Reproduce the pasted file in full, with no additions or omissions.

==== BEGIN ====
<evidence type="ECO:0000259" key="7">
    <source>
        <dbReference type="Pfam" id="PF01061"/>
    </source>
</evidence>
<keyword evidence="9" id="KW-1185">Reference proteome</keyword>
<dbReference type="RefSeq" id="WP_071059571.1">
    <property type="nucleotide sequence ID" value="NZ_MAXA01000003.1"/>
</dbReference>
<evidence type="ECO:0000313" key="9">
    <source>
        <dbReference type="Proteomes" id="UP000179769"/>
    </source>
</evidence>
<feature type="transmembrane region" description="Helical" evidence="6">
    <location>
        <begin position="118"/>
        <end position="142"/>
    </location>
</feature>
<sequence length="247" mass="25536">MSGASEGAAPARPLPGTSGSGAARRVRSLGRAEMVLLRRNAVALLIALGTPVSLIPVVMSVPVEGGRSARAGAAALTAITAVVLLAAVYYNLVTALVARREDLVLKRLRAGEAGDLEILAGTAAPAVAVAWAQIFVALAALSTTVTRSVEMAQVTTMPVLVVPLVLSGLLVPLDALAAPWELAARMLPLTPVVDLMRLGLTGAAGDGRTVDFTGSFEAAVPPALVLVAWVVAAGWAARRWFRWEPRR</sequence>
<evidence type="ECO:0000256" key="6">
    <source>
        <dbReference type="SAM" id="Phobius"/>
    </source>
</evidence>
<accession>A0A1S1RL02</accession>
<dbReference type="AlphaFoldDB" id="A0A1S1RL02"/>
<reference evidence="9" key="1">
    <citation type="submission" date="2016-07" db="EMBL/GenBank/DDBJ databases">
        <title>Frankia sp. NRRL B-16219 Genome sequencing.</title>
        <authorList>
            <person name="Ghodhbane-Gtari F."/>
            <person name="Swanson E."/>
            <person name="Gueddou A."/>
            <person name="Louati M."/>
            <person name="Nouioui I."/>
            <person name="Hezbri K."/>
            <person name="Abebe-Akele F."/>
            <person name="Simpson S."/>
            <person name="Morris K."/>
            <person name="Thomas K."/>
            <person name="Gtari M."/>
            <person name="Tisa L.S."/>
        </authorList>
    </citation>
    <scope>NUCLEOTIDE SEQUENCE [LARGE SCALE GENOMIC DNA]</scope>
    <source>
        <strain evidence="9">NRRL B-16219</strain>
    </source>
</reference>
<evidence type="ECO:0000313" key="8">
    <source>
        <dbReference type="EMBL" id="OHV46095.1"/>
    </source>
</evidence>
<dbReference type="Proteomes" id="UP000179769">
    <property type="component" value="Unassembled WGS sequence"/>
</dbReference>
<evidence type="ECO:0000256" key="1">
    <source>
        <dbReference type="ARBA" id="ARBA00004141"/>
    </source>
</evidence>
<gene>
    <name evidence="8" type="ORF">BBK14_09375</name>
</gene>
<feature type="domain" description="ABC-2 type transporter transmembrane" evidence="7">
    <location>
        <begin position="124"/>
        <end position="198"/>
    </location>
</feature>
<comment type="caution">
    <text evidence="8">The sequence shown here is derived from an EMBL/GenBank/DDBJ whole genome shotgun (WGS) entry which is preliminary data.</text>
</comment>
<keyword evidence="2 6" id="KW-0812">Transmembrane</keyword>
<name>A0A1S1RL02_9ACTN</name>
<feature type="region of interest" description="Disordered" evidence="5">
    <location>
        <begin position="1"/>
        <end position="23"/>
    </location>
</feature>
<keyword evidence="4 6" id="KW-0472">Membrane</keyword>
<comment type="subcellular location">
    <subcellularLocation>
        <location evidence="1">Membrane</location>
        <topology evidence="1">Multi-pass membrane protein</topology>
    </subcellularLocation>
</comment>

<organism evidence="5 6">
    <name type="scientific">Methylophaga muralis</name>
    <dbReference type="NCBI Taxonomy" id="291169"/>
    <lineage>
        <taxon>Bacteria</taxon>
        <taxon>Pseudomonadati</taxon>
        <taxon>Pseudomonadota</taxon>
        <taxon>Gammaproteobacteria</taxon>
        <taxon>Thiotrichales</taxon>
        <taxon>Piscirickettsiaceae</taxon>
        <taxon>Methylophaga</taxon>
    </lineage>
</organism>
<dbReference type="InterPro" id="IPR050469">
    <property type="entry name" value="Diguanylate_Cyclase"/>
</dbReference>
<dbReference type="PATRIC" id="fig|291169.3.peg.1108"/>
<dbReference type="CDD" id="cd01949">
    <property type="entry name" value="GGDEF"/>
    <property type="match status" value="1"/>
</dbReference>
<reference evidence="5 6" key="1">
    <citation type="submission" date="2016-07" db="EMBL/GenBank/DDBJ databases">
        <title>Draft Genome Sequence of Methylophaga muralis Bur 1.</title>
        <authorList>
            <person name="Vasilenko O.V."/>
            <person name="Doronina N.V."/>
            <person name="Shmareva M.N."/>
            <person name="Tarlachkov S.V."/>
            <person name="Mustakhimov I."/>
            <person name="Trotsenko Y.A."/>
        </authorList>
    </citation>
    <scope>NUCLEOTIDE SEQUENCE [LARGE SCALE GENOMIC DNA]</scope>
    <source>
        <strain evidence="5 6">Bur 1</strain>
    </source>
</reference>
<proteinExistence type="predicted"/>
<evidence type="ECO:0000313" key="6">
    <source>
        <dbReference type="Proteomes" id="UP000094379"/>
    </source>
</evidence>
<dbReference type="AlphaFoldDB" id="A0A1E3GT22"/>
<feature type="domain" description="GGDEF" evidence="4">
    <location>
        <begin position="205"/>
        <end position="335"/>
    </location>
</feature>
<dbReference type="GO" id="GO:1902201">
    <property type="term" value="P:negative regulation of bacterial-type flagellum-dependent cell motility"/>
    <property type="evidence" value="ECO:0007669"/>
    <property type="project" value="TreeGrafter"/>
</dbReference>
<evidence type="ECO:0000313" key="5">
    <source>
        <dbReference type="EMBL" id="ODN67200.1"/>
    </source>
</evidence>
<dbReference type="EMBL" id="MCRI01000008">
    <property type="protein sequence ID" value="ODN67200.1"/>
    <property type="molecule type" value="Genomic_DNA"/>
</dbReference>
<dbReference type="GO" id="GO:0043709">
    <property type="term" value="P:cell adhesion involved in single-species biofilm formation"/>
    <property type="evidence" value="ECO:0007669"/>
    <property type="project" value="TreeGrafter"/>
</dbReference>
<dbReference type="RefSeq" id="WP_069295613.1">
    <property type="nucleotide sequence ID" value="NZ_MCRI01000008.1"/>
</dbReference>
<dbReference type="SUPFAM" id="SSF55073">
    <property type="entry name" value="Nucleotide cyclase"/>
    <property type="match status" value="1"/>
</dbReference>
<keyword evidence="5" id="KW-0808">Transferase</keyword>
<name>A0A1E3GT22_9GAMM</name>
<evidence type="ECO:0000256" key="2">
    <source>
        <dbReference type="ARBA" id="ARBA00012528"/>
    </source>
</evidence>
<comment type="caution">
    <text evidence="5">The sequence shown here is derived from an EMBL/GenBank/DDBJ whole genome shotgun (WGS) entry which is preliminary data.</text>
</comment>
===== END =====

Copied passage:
<evidence type="ECO:0000259" key="7">
    <source>
        <dbReference type="Pfam" id="PF01061"/>
    </source>
</evidence>
<keyword evidence="9" id="KW-1185">Reference proteome</keyword>
<dbReference type="RefSeq" id="WP_071059571.1">
    <property type="nucleotide sequence ID" value="NZ_MAXA01000003.1"/>
</dbReference>
<evidence type="ECO:0000313" key="9">
    <source>
        <dbReference type="Proteomes" id="UP000179769"/>
    </source>
</evidence>
<feature type="transmembrane region" description="Helical" evidence="6">
    <location>
        <begin position="118"/>
        <end position="142"/>
    </location>
</feature>
<sequence length="247" mass="25536">MSGASEGAAPARPLPGTSGSGAARRVRSLGRAEMVLLRRNAVALLIALGTPVSLIPVVMSVPVEGGRSARAGAAALTAITAVVLLAAVYYNLVTALVARREDLVLKRLRAGEAGDLEILAGTAAPAVAVAWAQIFVALAALSTTVTRSVEMAQVTTMPVLVVPLVLSGLLVPLDALAAPWELAARMLPLTPVVDLMRLGLTGAAGDGRTVDFTGSFEAAVPPALVLVAWVVAAGWAARRWFRWEPRR</sequence>
<evidence type="ECO:0000256" key="6">
    <source>
        <dbReference type="SAM" id="Phobius"/>
    </source>
</evidence>
<accession>A0A1S1RL02</accession>
<dbReference type="AlphaFoldDB" id="A0A1S1RL02"/>
<reference evidence="9" key="1">
    <citation type="submission" date="2016-07" db="EMBL/GenBank/DDBJ databases">
        <title>Frankia sp. NRRL B-16219 Genome sequencing.</title>
        <authorList>
            <person name="Ghodhbane-Gtari F."/>
            <person name="Swanson E."/>
            <person name="Gueddou A."/>
            <person name="Louati M."/>
            <person name="Nouioui I."/>
            <person name="Hezbri K."/>
            <person name="Abebe-Akele F."/>
            <person name="Simpson S."/>
            <person name="Morris K."/>
            <person name="Thomas K."/>
            <person name="Gtari M."/>
            <person name="Tisa L.S."/>
        </authorList>
    </citation>
    <scope>NUCLEOTIDE SEQUENCE [LARGE SCALE GENOMIC DNA]</scope>
    <source>
        <strain evidence="9">NRRL B-16219</strain>
    </source>
</reference>
<evidence type="ECO:0000313" key="8">
    <source>
        <dbReference type="EMBL" id="OHV46095.1"/>
    </source>
</evidence>
<dbReference type="Proteomes" id="UP000179769">
    <property type="component" value="Unassembled WGS sequence"/>
</dbReference>
<evidence type="ECO:0000256" key="1">
    <source>
        <dbReference type="ARBA" id="ARBA00004141"/>
    </source>
</evidence>
<gene>
    <name evidence="8" type="ORF">BBK14_09375</name>
</gene>
<feature type="domain" description="ABC-2 type transporter transmembrane" evidence="7">
    <location>
        <begin position="124"/>
        <end position="198"/>
    </location>
</feature>
<comment type="caution">
    <text evidence="8">The sequence shown here is derived from an EMBL/GenBank/DDBJ whole genome shotgun (WGS) entry which is preliminary data.</text>
</comment>
<keyword evidence="2 6" id="KW-0812">Transmembrane</keyword>
<name>A0A1S1RL02_9ACTN</name>
<feature type="region of interest" description="Disordered" evidence="5">
    <location>
        <begin position="1"/>
        <end position="23"/>
    </location>
</feature>
<keyword evidence="4 6" id="KW-0472">Membrane</keyword>
<comment type="subcellular location">
    <subcellularLocation>
        <location evidence="1">Membrane</location>
        <topology evidence="1">Multi-pass membrane protein</topology>
    </subcellularLocation>
</comment>

<organism evidence="5 6">
    <name type="scientific">Methylophaga muralis</name>
    <dbReference type="NCBI Taxonomy" id="291169"/>
    <lineage>
        <taxon>Bacteria</taxon>
        <taxon>Pseudomonadati</taxon>
        <taxon>Pseudomonadota</taxon>
        <taxon>Gammaproteobacteria</taxon>
        <taxon>Thiotrichales</taxon>
        <taxon>Piscirickettsiaceae</taxon>
        <taxon>Methylophaga</taxon>
    </lineage>
</organism>
<dbReference type="InterPro" id="IPR050469">
    <property type="entry name" value="Diguanylate_Cyclase"/>
</dbReference>
<dbReference type="PATRIC" id="fig|291169.3.peg.1108"/>
<dbReference type="CDD" id="cd01949">
    <property type="entry name" value="GGDEF"/>
    <property type="match status" value="1"/>
</dbReference>
<reference evidence="5 6" key="1">
    <citation type="submission" date="2016-07" db="EMBL/GenBank/DDBJ databases">
        <title>Draft Genome Sequence of Methylophaga muralis Bur 1.</title>
        <authorList>
            <person name="Vasilenko O.V."/>
            <person name="Doronina N.V."/>
            <person name="Shmareva M.N."/>
            <person name="Tarlachkov S.V."/>
            <person name="Mustakhimov I."/>
            <person name="Trotsenko Y.A."/>
        </authorList>
    </citation>
    <scope>NUCLEOTIDE SEQUENCE [LARGE SCALE GENOMIC DNA]</scope>
    <source>
        <strain evidence="5 6">Bur 1</strain>
    </source>
</reference>
<proteinExistence type="predicted"/>
<evidence type="ECO:0000313" key="6">
    <source>
        <dbReference type="Proteomes" id="UP000094379"/>
    </source>
</evidence>
<dbReference type="AlphaFoldDB" id="A0A1E3GT22"/>
<feature type="domain" description="GGDEF" evidence="4">
    <location>
        <begin position="205"/>
        <end position="335"/>
    </location>
</feature>
<dbReference type="GO" id="GO:1902201">
    <property type="term" value="P:negative regulation of bacterial-type flagellum-dependent cell motility"/>
    <property type="evidence" value="ECO:0007669"/>
    <property type="project" value="TreeGrafter"/>
</dbReference>
<evidence type="ECO:0000313" key="5">
    <source>
        <dbReference type="EMBL" id="ODN67200.1"/>
    </source>
</evidence>
<dbReference type="EMBL" id="MCRI01000008">
    <property type="protein sequence ID" value="ODN67200.1"/>
    <property type="molecule type" value="Genomic_DNA"/>
</dbReference>
<dbReference type="GO" id="GO:0043709">
    <property type="term" value="P:cell adhesion involved in single-species biofilm formation"/>
    <property type="evidence" value="ECO:0007669"/>
    <property type="project" value="TreeGrafter"/>
</dbReference>
<dbReference type="RefSeq" id="WP_069295613.1">
    <property type="nucleotide sequence ID" value="NZ_MCRI01000008.1"/>
</dbReference>
<dbReference type="SUPFAM" id="SSF55073">
    <property type="entry name" value="Nucleotide cyclase"/>
    <property type="match status" value="1"/>
</dbReference>
<keyword evidence="5" id="KW-0808">Transferase</keyword>
<name>A0A1E3GT22_9GAMM</name>
<evidence type="ECO:0000256" key="2">
    <source>
        <dbReference type="ARBA" id="ARBA00012528"/>
    </source>
</evidence>
<comment type="caution">
    <text evidence="5">The sequence shown here is derived from an EMBL/GenBank/DDBJ whole genome shotgun (WGS) entry which is preliminary data.</text>
</comment>